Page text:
An anthem has to belong. It needs to be ours, not something we share. The words must surely focus on nice things about us, and they don't want to be too long or no one will sing anything except the chorus. In fact that is probably why we all lie safe in our beds at night. No one realises that verse six of the British national anthem actually exists! Or even verse five. In fact it's probably only scholars who are vaguely aware of the existence of verse four!

Right, I have got myself as far as a recipe. Now to chuck in my ingredients.

I'll omit the words for now if you don't mind. In fact I'll get back to you on the words. For if F&S went a little far about the other inhabitants of our wondrous little sceptred islands, of our glorious kingdom, they got the chorus spot on spec, didn't they?

For now I'll content my self with reserving the music for the OxonRob anthem. It will be THE MARCH FROM DAMBUSTERS. Glorious orchestration, flying brass, and soaring melody. It is uplifting and it isn't a forgotten German hymn either. It is wholly ENGLISH, written by Eric Coates! It's hummable and a damned fine piece of music. And what could be more English, more idiosyncratic, than a piece centred around brass band music?

So there.

Words? Now let me think ....
User avatar
OxonRob
 
Posts: 1063
Joined: Thu Nov 03, 2005 12:25 pm
Location: Dorchester on Thames

by Mrs Chicken on Sat Feb 03, 2007 5:52 pm

I can see where you're going with DAMBUSTERS. It is very rousing. The reason the French national anthem is (IMHO) one of the best in the world is because the tune is a cracker. The Welsh one is also good, particularly the way the very melodic verse, which starts slowly and eases it's way up the scale, leads into a chorus which is not only emotional and stirring, but is a real lung belter. You have to take a deep breath at the end of the verse to really shout out the start of the chorus. There's a bit of that in God Save the Queen (the Send her victorious bit), but it starts on the high note, and then goes down. The Welsh chorus goes UP before going down again. It does make a difference. It's a really beautiful tune, actually, now I come to think of it. The Irish also end on a real belter, although I like their tune less than the Welsh and French ones. But they end with the right idea, definitely.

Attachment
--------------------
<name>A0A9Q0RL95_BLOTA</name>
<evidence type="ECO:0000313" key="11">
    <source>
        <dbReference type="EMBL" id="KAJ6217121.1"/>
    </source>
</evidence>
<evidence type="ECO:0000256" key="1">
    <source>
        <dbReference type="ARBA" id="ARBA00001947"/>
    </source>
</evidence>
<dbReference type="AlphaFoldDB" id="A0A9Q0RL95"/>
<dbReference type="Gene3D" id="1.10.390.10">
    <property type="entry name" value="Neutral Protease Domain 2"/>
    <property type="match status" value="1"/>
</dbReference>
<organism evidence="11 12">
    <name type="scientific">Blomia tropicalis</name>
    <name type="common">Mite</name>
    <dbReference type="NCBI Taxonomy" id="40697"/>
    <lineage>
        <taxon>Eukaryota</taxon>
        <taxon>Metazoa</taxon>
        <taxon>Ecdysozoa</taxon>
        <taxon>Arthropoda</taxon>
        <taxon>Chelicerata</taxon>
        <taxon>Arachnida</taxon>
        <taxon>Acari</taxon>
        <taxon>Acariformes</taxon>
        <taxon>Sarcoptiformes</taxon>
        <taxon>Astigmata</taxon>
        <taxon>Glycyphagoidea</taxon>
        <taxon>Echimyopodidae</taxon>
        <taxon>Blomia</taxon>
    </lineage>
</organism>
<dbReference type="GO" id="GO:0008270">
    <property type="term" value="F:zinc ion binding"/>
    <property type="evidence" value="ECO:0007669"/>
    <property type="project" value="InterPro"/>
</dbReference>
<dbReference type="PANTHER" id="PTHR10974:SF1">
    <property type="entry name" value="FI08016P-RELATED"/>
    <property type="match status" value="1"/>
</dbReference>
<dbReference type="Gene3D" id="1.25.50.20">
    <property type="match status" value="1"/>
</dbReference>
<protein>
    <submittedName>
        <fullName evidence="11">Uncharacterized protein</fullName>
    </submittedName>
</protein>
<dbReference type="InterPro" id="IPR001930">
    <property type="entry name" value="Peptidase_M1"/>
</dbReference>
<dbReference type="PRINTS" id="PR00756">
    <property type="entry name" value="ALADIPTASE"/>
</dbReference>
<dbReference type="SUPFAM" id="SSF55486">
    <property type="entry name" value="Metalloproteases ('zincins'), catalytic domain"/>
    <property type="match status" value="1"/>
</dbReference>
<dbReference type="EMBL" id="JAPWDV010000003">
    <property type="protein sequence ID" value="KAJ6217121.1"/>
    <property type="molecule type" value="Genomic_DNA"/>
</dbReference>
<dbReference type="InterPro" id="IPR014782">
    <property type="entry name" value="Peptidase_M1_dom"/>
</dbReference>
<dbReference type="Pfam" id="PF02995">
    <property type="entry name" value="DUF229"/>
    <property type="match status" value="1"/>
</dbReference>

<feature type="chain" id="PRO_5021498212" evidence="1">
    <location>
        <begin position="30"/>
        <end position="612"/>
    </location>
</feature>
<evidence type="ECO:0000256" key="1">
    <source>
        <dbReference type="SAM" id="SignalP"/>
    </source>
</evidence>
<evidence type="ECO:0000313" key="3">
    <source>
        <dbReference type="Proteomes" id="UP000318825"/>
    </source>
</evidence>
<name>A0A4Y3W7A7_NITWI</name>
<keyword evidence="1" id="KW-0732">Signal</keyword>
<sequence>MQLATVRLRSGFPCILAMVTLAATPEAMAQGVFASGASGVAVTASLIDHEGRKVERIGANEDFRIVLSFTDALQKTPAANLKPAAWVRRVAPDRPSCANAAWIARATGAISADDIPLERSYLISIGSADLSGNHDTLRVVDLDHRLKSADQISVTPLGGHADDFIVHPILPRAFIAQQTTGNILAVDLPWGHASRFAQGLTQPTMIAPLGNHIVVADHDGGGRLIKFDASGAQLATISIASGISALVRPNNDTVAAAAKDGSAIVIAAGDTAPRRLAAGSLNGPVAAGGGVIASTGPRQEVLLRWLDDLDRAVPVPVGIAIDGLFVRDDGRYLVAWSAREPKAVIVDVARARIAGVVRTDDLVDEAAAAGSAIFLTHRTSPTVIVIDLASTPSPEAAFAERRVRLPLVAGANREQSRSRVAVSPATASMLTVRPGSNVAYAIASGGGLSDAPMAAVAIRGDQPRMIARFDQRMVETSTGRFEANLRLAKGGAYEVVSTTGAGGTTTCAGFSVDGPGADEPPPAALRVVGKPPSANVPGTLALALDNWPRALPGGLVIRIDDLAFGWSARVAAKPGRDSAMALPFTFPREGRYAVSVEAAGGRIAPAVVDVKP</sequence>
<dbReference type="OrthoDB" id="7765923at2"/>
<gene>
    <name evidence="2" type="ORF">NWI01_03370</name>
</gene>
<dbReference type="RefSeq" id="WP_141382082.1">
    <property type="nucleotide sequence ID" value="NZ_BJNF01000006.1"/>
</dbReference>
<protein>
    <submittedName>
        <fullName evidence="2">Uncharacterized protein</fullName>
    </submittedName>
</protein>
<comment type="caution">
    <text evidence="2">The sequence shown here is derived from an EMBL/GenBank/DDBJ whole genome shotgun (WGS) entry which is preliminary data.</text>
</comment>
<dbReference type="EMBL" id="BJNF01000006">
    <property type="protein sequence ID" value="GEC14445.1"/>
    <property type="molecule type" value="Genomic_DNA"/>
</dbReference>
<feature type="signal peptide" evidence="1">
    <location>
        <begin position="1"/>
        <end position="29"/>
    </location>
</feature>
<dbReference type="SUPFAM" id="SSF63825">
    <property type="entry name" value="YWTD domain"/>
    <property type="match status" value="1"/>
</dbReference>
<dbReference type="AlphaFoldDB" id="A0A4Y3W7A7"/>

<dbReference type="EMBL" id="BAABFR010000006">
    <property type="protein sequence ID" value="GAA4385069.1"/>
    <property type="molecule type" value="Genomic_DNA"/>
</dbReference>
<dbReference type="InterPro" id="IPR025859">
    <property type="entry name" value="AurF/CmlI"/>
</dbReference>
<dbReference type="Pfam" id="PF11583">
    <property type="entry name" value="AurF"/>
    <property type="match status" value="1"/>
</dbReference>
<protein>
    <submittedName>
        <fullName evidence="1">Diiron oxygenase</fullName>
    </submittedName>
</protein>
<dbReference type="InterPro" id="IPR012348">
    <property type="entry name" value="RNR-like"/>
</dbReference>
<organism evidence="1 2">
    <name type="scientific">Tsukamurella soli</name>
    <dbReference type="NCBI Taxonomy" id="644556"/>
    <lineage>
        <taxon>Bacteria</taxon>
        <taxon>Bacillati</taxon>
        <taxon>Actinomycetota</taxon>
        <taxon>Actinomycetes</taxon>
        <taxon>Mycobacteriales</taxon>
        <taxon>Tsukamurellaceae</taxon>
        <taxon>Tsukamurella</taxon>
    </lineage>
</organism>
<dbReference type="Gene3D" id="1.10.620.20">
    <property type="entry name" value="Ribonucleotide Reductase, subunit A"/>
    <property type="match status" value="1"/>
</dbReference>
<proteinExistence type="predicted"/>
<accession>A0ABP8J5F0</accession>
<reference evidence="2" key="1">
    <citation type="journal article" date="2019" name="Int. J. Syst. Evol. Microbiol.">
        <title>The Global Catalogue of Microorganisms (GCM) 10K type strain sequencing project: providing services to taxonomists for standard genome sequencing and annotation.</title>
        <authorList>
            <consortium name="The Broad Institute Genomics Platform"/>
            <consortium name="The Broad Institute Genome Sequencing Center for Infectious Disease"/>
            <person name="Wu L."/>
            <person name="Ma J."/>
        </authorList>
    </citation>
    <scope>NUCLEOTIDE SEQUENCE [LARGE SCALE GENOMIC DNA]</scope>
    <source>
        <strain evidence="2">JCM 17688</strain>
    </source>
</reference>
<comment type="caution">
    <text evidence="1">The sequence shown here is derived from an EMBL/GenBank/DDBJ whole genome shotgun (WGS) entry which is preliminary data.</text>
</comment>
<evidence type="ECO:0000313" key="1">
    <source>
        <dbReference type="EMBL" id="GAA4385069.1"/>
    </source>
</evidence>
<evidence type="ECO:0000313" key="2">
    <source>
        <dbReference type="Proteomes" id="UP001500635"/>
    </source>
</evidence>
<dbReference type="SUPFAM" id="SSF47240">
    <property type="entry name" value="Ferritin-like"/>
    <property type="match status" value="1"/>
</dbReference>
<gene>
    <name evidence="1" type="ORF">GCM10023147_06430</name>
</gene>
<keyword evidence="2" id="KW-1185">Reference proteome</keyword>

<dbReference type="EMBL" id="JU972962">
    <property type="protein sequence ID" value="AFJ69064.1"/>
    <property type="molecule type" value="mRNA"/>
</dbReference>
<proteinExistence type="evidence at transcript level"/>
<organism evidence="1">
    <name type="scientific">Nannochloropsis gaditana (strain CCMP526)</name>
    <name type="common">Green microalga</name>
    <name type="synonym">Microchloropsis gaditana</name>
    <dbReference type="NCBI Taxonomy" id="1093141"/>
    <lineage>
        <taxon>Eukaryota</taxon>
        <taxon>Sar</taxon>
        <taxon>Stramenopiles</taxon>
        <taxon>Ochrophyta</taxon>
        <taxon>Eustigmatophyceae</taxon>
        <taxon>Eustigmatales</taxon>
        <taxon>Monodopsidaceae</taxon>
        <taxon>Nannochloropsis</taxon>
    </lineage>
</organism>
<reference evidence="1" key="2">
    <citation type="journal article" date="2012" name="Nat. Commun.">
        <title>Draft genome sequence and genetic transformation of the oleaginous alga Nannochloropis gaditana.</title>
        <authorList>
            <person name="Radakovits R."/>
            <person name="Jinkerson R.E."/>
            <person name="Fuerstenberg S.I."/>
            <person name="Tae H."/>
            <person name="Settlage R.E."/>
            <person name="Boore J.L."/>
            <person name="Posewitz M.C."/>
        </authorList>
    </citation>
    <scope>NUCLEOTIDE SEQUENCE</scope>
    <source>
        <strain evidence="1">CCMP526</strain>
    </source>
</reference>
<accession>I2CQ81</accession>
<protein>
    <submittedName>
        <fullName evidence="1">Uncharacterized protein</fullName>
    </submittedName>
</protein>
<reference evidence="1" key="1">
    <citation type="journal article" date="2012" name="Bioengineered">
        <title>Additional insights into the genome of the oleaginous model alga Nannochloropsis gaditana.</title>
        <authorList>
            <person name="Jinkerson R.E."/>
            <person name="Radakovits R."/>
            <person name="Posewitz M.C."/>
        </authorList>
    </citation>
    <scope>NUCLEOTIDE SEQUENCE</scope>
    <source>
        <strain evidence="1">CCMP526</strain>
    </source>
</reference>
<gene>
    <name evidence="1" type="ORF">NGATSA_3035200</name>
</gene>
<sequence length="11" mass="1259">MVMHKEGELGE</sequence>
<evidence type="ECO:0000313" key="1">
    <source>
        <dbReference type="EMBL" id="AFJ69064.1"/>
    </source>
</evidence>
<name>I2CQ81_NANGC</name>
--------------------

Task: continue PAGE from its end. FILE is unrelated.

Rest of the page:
The Italian one is mentalism personified, but in a good way.

The problem with Dambusters is that it might be a bit difficult to sing along to. It's great for a brass band or as a piece of music, but as a song with words I can't hear any real crescendo in there which requires a good lung belting blast. You need a blast in there somewhere to raise morale and get 'em going.

But you keep going, Rob. You're doing a fine job. She said, patronisingly.
User avatar
Mrs Chicken
 
Posts: 767
Joined: Wed Oct 12, 2005 8:33 pm
Location: The Coop, Venta Belgarum

by Shawshank on Sat Feb 03, 2007 7:48 pm

I remember the Argentinian one from the Autumn going on interminably - it nearly stops, then rouses itself into a sudden rousing climax.

I agree that Jerusalem may have slightly too religous overtones, but it is a wonderfully evocative tune and seems to capture an essence of our country - "And was the holy Lamb of God, On England's pleasant pastures seen?"

Of all the Rugby National Anthems I am most impressed by the Welsh - both the Lyrics and the tune have almost Ethereal qualities, and listening to a fine Welsh Male Choir belting it out is truly uplifting, even for an Englishman.
User avatar
Shawshank
 
Posts: 780
Joined: Fri Nov 04, 2005 11:43 am
Location: In the East Stand

by OxonRob on Sat Feb 03, 2007 8:46 pm

It'd be quite interesting to note how many national anthems had their words and music invented as one, and how many developed independently of each other.

For sure, GSTQ (words) has nothing to do with GSTQ (music) - a hymn. I rather like (some of) the music. Could we not just change the words?

Jerusalem. Words by Mr Blake's son, William. He didn't write much music.